Wednesday, August 20, 2014

AG Nationals RR 1 - Olympic Race

Nationals has come and gone. Somehow I survived the stomach virus that I thought/wished would kill me during the 12 hour drive home. I've had some time to really put some thought into the weekend, and so now I shall bore entertain you with the report/rambling on the Olympic race.

Thursday morning started early. Final preparations/packing, loading the truck and after picking up Jenny we (her, myself and my mom) met my grandparents (full support group) and were on the highway by 5a.m. I wanted to have as much time between the drive and the race as was possible. We made a couple of stops (primarily for breakfast) along the way, but made excellent time all the way to Chicago. Of course I had planned on spending some time sitting in traffic in the windy city... and I was not disappointed. Even at 1 in the afternoon traffic was back to back on the interstate, full of drivers who are seemingly an odd combination of fearless, blind, angry and willing to consider any amount of space, no matter how minor, between my bumper and the one in front of me as an invitation to cut me off. Basically it was crit racing with cars. Eventually the madness subsides and it's smooth sailing into Milwaukee.

Far off shot of the bridge... a taste of things to come.

I check into the hotel (the Hilton, which seemed an awkward choice for "host" hotel considering it's distance.) and we unpack, get settled. We've arrived in enough time to make the walk down to the venue and get checked in, so we do so. It was odd checking in for two races at the same time, but when in Rome.

Look... I know it's juvenile, but c'mon... the Pfister? Really?

this guy had a sweet setup. Worthy of a picture for sure.

Friday was the final check over the bike and check in. I find my transition spot (row K) and say goodbye to the Cervelo. The rest of the day is mostly relaxing, equipment checks and trying to make Saturday morning as easy as possible. We also drove the course and found a most interesting house...

Quite the fisherman.

Another view of this most interesting yard.
pigs, pump, skeletons, motorcycle... so much going on...

Saturday morning came early. I'm up and ready and in transition when it opens. The plan was a final check/airing of the tires and then driving back to the hotel (my wave went off at 9:30) however with all the road closings I couldn't get the truck out and back in to the garage, so I contented myself with watching some of the earlier waves and fretting with my wetsuit. I've been uncomfortable in my Desoto T1 for some time now, but with no other real options available at the time (swim without seemed too cold) I decided to suck it up and make the best out of it. Finally we get called down for the swim warm up, so it's hugs and kisses and hopeful see you quite soon's.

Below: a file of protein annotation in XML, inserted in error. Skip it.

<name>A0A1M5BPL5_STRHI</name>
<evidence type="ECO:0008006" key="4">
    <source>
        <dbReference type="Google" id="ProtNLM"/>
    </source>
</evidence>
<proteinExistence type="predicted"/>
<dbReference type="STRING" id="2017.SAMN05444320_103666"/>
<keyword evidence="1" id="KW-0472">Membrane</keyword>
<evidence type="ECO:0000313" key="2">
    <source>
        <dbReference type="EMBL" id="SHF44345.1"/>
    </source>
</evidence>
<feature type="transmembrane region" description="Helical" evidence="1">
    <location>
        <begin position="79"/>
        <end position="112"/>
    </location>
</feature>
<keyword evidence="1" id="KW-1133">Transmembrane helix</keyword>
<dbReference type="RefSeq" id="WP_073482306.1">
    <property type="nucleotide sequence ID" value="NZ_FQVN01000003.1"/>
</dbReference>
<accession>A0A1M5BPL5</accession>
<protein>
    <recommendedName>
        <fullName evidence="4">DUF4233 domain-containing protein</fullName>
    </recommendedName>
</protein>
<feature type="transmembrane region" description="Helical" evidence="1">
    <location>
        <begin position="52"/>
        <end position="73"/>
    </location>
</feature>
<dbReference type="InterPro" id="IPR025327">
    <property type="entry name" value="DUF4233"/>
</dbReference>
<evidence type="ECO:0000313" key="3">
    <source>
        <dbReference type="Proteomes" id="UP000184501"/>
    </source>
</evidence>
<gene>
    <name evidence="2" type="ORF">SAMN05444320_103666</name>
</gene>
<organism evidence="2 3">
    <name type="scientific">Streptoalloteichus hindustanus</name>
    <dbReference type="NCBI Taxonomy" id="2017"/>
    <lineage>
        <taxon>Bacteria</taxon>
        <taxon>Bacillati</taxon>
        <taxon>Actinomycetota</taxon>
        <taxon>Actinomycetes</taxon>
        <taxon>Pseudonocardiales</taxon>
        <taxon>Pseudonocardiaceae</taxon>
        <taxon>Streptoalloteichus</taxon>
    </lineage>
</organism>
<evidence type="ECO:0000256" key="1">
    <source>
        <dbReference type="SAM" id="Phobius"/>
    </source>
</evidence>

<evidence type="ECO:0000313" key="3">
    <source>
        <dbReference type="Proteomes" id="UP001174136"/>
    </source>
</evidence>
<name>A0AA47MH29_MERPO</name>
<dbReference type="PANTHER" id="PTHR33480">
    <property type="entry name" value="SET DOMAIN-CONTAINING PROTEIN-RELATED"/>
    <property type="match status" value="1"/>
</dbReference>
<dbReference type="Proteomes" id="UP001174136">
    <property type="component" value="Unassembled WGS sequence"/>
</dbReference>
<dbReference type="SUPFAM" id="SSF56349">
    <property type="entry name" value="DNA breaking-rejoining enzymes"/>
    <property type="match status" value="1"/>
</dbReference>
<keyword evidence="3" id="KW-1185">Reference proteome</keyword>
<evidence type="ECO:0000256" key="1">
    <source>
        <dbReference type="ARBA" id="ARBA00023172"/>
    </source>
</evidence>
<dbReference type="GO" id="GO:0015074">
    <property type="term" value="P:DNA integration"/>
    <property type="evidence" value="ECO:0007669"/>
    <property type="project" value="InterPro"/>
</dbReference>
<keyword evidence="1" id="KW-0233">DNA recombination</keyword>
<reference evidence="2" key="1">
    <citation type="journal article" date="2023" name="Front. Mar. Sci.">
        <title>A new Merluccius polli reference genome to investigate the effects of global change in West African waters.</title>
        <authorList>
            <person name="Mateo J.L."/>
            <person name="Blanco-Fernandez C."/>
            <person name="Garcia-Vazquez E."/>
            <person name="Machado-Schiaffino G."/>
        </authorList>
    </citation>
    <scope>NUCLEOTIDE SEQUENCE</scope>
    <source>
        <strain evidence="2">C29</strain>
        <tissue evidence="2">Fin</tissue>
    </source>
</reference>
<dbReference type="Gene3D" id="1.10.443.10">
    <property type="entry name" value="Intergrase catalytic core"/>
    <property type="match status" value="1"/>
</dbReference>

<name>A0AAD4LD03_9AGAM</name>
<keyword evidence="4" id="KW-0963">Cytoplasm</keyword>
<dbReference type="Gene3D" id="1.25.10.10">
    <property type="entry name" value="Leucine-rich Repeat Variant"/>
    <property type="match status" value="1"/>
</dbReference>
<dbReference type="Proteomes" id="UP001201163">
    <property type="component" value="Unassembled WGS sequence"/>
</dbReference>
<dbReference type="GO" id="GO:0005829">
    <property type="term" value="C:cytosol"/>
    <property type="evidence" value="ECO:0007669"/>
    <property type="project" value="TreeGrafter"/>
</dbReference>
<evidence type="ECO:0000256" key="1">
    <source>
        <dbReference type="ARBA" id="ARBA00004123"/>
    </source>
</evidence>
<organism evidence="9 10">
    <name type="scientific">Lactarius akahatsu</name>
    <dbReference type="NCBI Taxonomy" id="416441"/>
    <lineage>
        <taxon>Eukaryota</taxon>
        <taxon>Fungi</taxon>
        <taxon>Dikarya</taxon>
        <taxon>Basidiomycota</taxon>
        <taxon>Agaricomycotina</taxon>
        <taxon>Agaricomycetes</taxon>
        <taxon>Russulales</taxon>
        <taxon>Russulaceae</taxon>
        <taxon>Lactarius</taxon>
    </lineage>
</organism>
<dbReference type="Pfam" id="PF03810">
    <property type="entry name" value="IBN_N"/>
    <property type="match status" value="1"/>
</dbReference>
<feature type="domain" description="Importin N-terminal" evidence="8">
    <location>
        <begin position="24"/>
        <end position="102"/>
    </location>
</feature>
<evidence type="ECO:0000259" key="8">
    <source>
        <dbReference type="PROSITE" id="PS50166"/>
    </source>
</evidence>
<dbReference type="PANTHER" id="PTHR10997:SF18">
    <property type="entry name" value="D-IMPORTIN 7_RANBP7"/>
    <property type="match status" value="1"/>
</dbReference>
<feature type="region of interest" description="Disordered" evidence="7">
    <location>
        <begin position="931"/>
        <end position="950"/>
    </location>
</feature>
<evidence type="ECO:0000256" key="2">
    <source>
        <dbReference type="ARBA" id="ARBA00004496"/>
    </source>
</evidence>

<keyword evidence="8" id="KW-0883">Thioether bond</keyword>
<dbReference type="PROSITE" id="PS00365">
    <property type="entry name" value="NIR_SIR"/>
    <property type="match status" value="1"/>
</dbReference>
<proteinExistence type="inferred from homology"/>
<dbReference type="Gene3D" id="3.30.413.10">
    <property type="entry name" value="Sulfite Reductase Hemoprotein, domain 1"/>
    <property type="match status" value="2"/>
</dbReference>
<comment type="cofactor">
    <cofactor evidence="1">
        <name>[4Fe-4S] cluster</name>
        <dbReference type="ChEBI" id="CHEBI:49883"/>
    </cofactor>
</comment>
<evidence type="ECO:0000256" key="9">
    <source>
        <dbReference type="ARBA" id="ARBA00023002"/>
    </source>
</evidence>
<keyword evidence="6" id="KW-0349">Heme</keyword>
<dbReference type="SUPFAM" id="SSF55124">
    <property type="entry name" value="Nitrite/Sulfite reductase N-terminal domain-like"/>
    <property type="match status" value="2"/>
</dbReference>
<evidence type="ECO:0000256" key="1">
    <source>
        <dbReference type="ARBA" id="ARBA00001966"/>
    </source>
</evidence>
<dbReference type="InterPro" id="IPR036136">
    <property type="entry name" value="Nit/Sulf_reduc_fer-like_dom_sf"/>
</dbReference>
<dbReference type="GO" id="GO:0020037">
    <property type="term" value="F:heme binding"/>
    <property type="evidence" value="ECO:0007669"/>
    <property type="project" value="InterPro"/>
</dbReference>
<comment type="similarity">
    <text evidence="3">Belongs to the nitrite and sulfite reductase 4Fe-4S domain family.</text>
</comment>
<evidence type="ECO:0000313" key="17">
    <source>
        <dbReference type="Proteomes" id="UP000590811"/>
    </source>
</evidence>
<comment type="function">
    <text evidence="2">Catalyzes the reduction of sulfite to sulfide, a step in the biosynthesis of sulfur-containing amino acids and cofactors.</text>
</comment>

I'm actually dead center in this picture! I wish this picture had a better scope of how many
guys were kicking around at this point in the warmup

Swim - 26:03 (129/184)

We begin the race report with a disaster, namely my swim.  I began second row towards the middle, figuring while I'd be in the melee it would be easier to find some feet fast. I'm not an exceptional swimmer, but I am comfortable in open water and good at taking a pummeling, so lining up in the midst usually works out for me. This time it didn't. The horn sounds and it's go time. My first stroke I somehow get my left arm caught between the guy in front of me's scissor kick. He kicks hard and catches me in the perfect spot... my world becomes shooting pain. My first thought is "fuuuu!" I have a couple of other mixed thoughts as well, like how bad am I really hurt, but above all the thought is "stop and get run over." With a lack of options I swim/gimp on. I take more of a beating than usual but at least I wasn't swam over. With a little free space that opens (turns out because I was at the back) and the pain subsiding in my arm I re-focus towards getting out of the water. That was still probably 100-200m into the swim, before going under the bridge. I'm afraid that's all the excitement, at that point I find the next pair of feet that looks like it's taking a good line and follow. Honestly I didn't think I was that far behind at the time, but thinking back I do remember thinking "this is easy.." which usually means I'm half a$sing. While certainly not a swimmer I think 23 or 24 was closer to my ability.

Look at that chaos. Again, dead center trying to get out of there.